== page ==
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Title: Virtual Element Methods
Author: Sutton, Oliver James
ISNI:       0000 0004 6348 7207
Awarding Body: University of Leicester
Current Institution: University of Leicester
Date of Award: 2017
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In this thesis we study the Virtual Element Method, a recent generalisation of the standard conforming Finite Element Method offering high order approximation spaces on computational meshes consisting of general polygonal or polyhedral elements. Our particular focus is on developing the tools required to use the method as the foundation of mesh adaptive algorithms which are able to take advantage of the flexibility offered by such general meshes. We design virtual element discretisations of certain classes of linear second order elliptic and parabolic partial differential equations, and present a detailed exposition of their implementation aspects. An outcome of this is a concise and usable 50-line MATLAB implementation of a virtual element method for solving a model elliptic problem on general polygonal meshes, the code for which is included as an appendix. Optimal order convergence rates in the H1 and L2 norms are proven for the discretisation of elliptic problems. Alongside these, we derive fully computable residual-type a posteriori estimates of the error measured in the H1 and L2 norms for the methods we develop for elliptic problems, and in the L2(0; T;H1) and L∞(0; T;L2) norms for parabolic problems. In deriving the L∞(0; T;L2) error estimate, we introduce a new technique (which translates naturally back into the setting of conventional finite element methods) to produce estimates with effectivities which become constant for long time simulations. Mesh adaptive algorithms, designed around these methods and computable error estimates, are proposed and numerically assessed in a variety of challenging stationary and time-dependent scenarios. We further propose a virtual element discretisation and computable coarsening/refinement indicator for a system of semilinear parabolic partial differential equations which we apply to a Lotka-Volterra type model of interacting species. These components form the basis of an adaptive method which we use to reveal a variety of new pattern-forming mechanisms in the cyclic competition model.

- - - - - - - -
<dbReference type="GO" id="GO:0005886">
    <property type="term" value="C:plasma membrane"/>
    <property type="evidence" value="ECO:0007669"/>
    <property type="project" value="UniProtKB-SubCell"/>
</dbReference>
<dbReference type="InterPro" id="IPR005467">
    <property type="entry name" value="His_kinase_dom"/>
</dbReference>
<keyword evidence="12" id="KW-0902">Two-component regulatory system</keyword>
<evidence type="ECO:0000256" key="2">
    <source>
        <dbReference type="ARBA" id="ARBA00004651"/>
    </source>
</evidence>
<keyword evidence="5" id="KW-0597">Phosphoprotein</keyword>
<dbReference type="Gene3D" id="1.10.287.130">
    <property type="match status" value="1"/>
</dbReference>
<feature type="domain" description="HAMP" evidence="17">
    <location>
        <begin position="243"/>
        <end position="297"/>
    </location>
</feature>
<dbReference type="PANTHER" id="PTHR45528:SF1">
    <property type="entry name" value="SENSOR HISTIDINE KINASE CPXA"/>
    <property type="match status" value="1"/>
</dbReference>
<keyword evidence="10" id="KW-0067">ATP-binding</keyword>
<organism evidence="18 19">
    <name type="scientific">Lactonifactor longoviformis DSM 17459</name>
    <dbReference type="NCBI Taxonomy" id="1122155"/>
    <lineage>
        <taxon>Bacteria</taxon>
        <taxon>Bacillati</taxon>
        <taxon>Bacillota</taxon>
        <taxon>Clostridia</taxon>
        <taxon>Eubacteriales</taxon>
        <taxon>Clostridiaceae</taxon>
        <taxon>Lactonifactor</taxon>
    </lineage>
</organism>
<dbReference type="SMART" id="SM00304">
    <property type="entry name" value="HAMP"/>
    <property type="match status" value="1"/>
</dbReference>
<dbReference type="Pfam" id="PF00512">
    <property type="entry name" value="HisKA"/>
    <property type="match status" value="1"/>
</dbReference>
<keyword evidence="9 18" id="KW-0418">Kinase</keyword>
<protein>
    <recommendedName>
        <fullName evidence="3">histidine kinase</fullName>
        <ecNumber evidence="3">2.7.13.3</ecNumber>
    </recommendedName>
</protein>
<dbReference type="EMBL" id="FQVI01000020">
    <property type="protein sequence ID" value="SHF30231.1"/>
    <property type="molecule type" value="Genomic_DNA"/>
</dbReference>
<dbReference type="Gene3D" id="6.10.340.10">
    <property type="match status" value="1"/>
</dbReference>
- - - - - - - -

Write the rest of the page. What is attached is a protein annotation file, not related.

Supervisor: Cangiani, Andrea ; Georgoulis, Emmanuil Sponsor: Not available
Qualification Name: Thesis (Ph.D.) Qualification Level: Doctoral
EThOS ID:  DOI: Not available